Abby Wambach’s form over the past two years has been as scrutinized as any U.S. national team player’s, but objectively analyzing it is hard to do using only the eye test. This is where advanced stats can help tremendously.
Before getting into the numbers, a quick primer: Not all players are on the field for the same amount of time in a given season, and as such, it is essential to convert a player’s data into per 90 minute format (i.e. how many goals or shots a player had per 90 minutes on the field). Comparing players using just raw data, such as goals or shots, can be misleading without the context of how many minutes each player was on the field.
One more challenge with analyzing raw data is the issue of goals scored from penalty kicks. At Statsbomb, Ted Knutson explained succinctly why controlling for penalty-kick goals is important in player evaluations:
Penalties are converted at a 76 percent clip on average anyway, and any number of players on a team can do this. Therefore you shouldn’t be rewarding guys for scoring penalty goals – you actually need to subtract those from goalscoring totals.
Thus, the best way to use goal statistics is to combine both the “per 90” and “non-penalty goals” conversions in a metric called “non-penalty goals per 90 minutes,” or NPG 90 for short. With that primer, let’s jump right in and look at Wambach’s NPG 90 stats over the last few years:
|Wambach||Minutes||NPG||NPG 90||Minutes vs Top 15||NPG vs Top 15||NPG 90 vs Top 15|
As you can see, Wambach’s NPG 90 statistics have actually been fairly consistent across all three years: 0.95 non-penalty goals per 90 in 2012, compared with 0.82 and 0.98 in 2013 and 2014, respectively. (For some world football context, Cristiano Ronaldo scored at a rate of 0.93 NPG per 90 minutes in 2013 for Real Madrid, and he won the FIFA Ballon d’Or that year.)
From a statistical perspective, it’s only really apparent that Wambach’s performances have dropped since 2012 when we dig in a little deeper and look at her non-penalty goal-scoring rate against nations in the top 15 of FIFA’s world rankings, which provides a large sample size.
Wambach scored at a rate of 0.79 NPG per 90 minutes vs top 15 nations in 2012, which was a great rate. In 2013, that number dropped to 0.53 NPG per 90. It dropped even more in 2014, to 0.34 NPG per 90 minutes played vs top 15 nations. That is a 57 percent drop in goal-scoring from 2012 to 2014 against the world’s best, just two years after Wambach won FIFA World Player of the Year for the 2012 season.
So how do these numbers compare to those of Alex Morgan and Sydney Leroux over the past three years? That’s a particularly interesting question in light of Monday’s blockbuster NWSL trade, which saw Seattle Reign FC acquire Wambach and the Western New York Flash land Leroux.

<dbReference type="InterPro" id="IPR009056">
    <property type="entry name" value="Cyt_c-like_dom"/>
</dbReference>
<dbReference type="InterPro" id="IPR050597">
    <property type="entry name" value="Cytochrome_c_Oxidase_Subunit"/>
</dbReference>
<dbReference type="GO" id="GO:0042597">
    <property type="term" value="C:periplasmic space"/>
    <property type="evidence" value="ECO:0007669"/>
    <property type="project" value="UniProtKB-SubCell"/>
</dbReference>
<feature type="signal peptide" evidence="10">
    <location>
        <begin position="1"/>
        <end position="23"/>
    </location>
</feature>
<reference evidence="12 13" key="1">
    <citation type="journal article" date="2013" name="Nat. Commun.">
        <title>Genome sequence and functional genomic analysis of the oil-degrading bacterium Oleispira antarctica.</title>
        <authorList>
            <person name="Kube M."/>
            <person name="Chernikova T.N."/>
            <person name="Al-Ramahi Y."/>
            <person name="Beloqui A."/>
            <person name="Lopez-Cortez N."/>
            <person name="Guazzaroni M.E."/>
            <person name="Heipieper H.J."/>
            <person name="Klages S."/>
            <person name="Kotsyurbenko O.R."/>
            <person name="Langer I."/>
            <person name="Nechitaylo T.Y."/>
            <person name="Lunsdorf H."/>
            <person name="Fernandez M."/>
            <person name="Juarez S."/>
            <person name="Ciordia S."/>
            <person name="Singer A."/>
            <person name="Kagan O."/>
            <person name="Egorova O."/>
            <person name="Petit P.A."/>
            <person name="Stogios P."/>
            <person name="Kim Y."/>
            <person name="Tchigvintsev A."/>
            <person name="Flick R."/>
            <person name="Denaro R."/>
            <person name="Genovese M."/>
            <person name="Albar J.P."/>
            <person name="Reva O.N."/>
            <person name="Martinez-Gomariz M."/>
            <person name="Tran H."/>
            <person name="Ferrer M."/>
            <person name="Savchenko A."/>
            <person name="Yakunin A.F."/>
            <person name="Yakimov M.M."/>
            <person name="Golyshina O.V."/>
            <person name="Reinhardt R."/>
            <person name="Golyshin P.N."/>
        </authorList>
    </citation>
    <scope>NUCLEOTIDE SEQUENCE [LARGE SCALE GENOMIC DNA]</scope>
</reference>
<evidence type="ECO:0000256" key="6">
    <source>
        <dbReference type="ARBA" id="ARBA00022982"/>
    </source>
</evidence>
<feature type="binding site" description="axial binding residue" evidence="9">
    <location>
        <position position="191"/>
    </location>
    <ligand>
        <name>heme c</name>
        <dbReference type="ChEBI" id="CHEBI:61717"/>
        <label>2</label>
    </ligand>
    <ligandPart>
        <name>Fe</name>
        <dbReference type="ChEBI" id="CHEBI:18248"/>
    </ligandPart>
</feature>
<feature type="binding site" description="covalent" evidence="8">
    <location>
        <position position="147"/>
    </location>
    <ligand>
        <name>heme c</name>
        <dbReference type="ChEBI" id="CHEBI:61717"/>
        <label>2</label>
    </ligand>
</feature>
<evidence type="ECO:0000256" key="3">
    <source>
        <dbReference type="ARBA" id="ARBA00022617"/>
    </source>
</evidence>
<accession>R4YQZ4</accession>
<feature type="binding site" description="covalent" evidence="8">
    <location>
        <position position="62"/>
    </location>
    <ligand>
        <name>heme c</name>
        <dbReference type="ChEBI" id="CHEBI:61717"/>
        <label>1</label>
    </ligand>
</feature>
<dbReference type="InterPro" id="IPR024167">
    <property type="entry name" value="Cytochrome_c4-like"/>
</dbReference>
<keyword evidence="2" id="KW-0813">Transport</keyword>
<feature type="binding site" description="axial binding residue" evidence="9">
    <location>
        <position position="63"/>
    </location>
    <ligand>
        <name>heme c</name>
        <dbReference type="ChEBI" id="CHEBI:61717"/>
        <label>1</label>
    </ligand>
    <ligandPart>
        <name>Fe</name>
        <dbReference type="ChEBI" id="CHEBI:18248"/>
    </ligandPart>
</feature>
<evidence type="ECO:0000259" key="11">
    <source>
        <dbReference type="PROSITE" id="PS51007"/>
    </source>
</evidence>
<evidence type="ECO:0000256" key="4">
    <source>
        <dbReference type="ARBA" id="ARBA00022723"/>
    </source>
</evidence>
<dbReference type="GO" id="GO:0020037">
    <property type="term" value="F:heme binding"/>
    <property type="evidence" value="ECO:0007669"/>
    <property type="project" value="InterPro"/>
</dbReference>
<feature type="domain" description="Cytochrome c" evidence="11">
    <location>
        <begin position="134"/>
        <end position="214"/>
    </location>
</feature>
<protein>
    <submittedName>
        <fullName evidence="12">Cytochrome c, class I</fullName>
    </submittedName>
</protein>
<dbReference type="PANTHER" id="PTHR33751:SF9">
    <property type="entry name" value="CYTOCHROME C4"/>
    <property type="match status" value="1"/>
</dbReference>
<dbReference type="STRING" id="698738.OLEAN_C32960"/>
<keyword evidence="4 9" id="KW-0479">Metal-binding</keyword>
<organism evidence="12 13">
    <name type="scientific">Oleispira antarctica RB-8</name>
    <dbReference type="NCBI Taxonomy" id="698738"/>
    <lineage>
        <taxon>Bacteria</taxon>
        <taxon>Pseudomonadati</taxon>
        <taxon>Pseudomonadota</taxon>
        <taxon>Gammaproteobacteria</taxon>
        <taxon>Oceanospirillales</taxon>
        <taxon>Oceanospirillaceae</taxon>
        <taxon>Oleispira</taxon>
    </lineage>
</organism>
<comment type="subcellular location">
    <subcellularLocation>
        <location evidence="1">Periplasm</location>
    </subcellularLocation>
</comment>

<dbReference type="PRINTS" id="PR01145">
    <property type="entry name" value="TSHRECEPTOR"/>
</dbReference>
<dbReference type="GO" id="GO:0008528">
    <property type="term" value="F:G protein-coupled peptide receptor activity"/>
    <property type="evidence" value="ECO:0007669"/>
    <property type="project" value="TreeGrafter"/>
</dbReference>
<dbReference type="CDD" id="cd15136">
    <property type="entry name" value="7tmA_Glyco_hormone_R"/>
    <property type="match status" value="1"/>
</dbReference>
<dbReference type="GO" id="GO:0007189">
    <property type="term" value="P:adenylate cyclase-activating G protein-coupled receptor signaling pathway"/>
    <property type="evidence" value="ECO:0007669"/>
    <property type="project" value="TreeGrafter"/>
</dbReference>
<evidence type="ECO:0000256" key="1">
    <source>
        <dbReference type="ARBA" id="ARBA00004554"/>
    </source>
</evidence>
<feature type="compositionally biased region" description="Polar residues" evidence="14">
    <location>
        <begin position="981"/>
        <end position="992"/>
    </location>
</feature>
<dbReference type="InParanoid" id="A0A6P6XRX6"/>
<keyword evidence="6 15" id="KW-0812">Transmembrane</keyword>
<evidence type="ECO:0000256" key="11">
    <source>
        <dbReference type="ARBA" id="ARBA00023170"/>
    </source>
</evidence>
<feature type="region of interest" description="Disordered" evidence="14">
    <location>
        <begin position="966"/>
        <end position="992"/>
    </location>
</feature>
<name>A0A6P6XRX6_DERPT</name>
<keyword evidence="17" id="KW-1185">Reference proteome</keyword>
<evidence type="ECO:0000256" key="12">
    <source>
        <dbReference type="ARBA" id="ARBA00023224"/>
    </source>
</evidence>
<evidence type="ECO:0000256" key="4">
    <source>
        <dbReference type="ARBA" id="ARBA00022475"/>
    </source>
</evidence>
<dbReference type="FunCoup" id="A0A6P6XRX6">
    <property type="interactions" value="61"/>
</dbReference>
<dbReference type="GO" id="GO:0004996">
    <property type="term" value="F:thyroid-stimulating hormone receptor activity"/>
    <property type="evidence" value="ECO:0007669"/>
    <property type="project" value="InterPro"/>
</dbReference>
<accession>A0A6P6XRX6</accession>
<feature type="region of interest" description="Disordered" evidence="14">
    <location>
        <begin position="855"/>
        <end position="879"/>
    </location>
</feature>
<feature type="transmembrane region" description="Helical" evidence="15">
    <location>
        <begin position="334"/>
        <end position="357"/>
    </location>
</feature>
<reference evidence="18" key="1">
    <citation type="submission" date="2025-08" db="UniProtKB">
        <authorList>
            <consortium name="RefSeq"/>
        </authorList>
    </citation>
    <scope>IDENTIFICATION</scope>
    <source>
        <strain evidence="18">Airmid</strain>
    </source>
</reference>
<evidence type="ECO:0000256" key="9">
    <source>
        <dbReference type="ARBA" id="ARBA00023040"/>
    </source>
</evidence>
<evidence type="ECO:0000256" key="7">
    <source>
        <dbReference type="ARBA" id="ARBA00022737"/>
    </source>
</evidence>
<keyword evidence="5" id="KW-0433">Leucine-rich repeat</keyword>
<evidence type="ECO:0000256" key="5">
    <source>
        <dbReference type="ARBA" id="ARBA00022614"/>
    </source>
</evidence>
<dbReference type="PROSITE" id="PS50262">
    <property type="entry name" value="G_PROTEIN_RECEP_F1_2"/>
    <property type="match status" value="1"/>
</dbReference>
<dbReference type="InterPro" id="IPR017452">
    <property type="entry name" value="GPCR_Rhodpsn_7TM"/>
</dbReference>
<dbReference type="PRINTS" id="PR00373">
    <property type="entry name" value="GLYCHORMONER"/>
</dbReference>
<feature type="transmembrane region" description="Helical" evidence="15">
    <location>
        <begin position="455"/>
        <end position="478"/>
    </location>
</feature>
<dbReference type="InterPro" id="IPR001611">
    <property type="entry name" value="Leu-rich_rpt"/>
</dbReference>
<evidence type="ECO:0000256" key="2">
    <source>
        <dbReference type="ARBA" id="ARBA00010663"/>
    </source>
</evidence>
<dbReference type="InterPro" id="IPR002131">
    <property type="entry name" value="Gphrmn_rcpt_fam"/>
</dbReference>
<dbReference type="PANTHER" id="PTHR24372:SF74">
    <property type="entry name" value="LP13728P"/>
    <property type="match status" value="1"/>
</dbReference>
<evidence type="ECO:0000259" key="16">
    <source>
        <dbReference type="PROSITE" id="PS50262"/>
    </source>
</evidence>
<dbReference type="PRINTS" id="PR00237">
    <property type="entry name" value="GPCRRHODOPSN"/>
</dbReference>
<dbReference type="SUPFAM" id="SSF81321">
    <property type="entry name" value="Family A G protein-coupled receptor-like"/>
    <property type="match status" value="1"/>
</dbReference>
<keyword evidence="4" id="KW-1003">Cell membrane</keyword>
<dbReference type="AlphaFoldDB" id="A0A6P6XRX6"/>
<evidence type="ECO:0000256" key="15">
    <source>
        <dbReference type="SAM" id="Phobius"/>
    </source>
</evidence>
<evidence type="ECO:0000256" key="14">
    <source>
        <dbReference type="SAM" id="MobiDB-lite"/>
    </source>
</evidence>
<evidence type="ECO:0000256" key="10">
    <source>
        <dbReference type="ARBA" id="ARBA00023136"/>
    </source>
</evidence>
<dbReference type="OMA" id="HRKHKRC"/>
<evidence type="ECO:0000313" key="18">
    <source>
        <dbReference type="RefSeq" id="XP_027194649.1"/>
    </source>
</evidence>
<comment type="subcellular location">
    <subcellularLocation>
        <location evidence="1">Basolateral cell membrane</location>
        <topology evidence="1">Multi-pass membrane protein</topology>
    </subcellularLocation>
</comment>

|Player||Minutes||NPG||NPG 90||Minutes vs Top 15||NPG vs Top 15||NPG 90 vs Top 15|
As you can see (spoiler alert!) Morgan’s NPG 90 stats for 2012 were phenomenal. Her 1.03 NPG per 90 against top 15 teams means that on average, you could count on her to score a goal every time the U.S. plays against a top 15 nation. In 2013, Morgan actually had a better scoring rate when playing against top 15 teams (0.95 NPG per 90), compared to her scoring rate against all opponents (0.67 NPG per 90). Morgan’s 2.09 NPG-per-90 stat from 2014 is skewed since she played just 86 minutes against top 15 nations due to injuries. These numbers underline just how imperative it is to keep Morgan healthy if the United States wants to go deep in the World Cup.
Leroux’s effectiveness off the bench in late-game situations in 2012 is also clear. She scored at a rate of 2.44 NPG per 90 in 517 minutes of action that year. Her 1.25 NPG per 90 vs top 15 nations is inflated a bit by a small sample size of just 216 minutes against those teams in 2012. When given much more playing time by Tom Sermanni and Jill Ellis in 2013 and 2014, her numbers understandably dropped off, but are still quite good.
Amy Rodriguez and Christen Press were not included here for various reasons. Rodriguez played so little in 2014, and not at all in 2013 while pregnant, that it’s difficult to make comparisons between those two years and her 2012 season. Press often played a deeper role on the wing in 2014, therefore a direct comparison to Wambach, Morgan and Leroux, who are usually always played up top, would be unfair.
Again, stats don’t always tell the whole story, nor does watching performances and critiquing them subjectively. But marrying stats and the eye test can give us more than either can separately. So, what’s the conclusion here? Wambach has shown that she can still score at will against those teams outside of FIFA’s top 15. But when stacked up against the world’s best, the numbers show that she hasn’t been scoring like she used to. With a group that includes two opponents in the world’s top 10 and a tough knockout round to follow, will the trend continue at the World Cup?
Data compiled by Emily Dulhanty. Graphic by Jeff Kassouf. The raw playing time and goal data used in these calculations is from the statistics page on US Soccer’s website. London 2012 data was taken from FIFA.com. FIFA rankings were used on a game-by-game basis (i.e. China was ranked 16th on April 6th and 10th, 2014 so those games were omitted. China was ranked 14th on December 10th, 2014 so that game was included).
Contact Emily on Twitter at @emidul.
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